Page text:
It is pointless to read an item if I can not correctly understand it. I think it is important to be honest about ourself to understand correctly an item. It may be a very good idea to discuss items with colleagues, especially if they have a different experience with the subject, or even no experience at all. I am often amaze when talking with juniors by the way they can bring new ideas because they are not stuck in a specific way of thinking build on experiences. Talking with engineers from other fields (iOS for example) is also very instructive. In the end it will help to a have different points of view on the subject.
The following sources are my own, and are not at all exhaustive. I highly recommend this article for sources https://medium.com/@w3bshark/immerse-yourself-in-the-android-developer-community-a15bb299ee1f.
I mainly use Twitter, following those accounts:
- Florina Muntenescu: Android Developer Advocate @ Google, she gives great posts/talks about Android development for every day, especially for Android Architecture Components.
- Mark Allison: GDE for Android and Kotlin, author of https://blog.stylingandroid.com/, he writes very nice technical posts about Android.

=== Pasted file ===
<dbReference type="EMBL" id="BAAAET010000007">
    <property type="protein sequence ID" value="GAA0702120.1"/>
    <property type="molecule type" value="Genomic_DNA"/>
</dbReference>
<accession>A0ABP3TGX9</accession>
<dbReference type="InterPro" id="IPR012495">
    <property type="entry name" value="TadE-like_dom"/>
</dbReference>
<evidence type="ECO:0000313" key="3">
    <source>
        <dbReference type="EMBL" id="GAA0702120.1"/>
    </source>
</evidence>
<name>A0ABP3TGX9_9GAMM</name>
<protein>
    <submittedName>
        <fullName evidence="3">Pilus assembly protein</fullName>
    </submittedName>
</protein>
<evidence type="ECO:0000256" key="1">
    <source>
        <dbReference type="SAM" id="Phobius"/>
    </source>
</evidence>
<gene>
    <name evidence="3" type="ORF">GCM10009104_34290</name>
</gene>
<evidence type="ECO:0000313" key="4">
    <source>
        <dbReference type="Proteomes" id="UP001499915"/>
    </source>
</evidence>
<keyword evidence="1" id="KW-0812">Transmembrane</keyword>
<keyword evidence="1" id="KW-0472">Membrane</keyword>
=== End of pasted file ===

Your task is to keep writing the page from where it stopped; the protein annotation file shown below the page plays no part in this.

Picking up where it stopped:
- Nick Butcher: Design + Developer Advocate @Google, he gives nice items about Android UI/UX. Main developer of Plaid.
- Joe Birch: Android Lead & Senior Engineer @Buffer, he writes very often, from Clean Architecture to news features in upcoming Android version.
- Pierre-Yves Ricau: Software Lead/Senior @Square, author of leakcanary. Contribute to Square OS projects such as Okhttp or Retrofit.
- Roman Nurik: Designer on @Firebase at @Google, a great designer and developer at the same time for Android.
- Hiroshi Lockheimer: SVP Platforms & Ecosystems (Android, Chrome, Chrome OS, Play) @Google. Very good to tease upcoming Android versions and phones.
- Android Developers: News and announcements for developers from the Android team.
- Cyril Mottier: Mobile Product Devsigner & Android expert. Gives awesome technical talks about Android.
- Chris Banes: Android Developer Relations @Google. Writes great Android technical blog posts.
- Jake Wharton: One of the most influential Android developer in history. Previously @Square, now @Google.
The subreddit https://www.reddit.com/r/androiddev/ is a very good source of items. Interesting discussion may happen and great developers as Jake Wharton do not hesitate to give elaborate point of view/answer on various items.
Lastly you may found great newsletters as Android Weekly http://androidweekly.net/. Each Sunday you will find a list of tutorials, screencasts, news, and library posted during the week. Going through them is for me a perfect way to start the week Monday morning.
I trust an engineer who is able to talk about different solutions and would be able to size precisely the consequences of using each of them, without putting personal emphasis on any. For me Technology Watch is having this same talk with myself other and other again.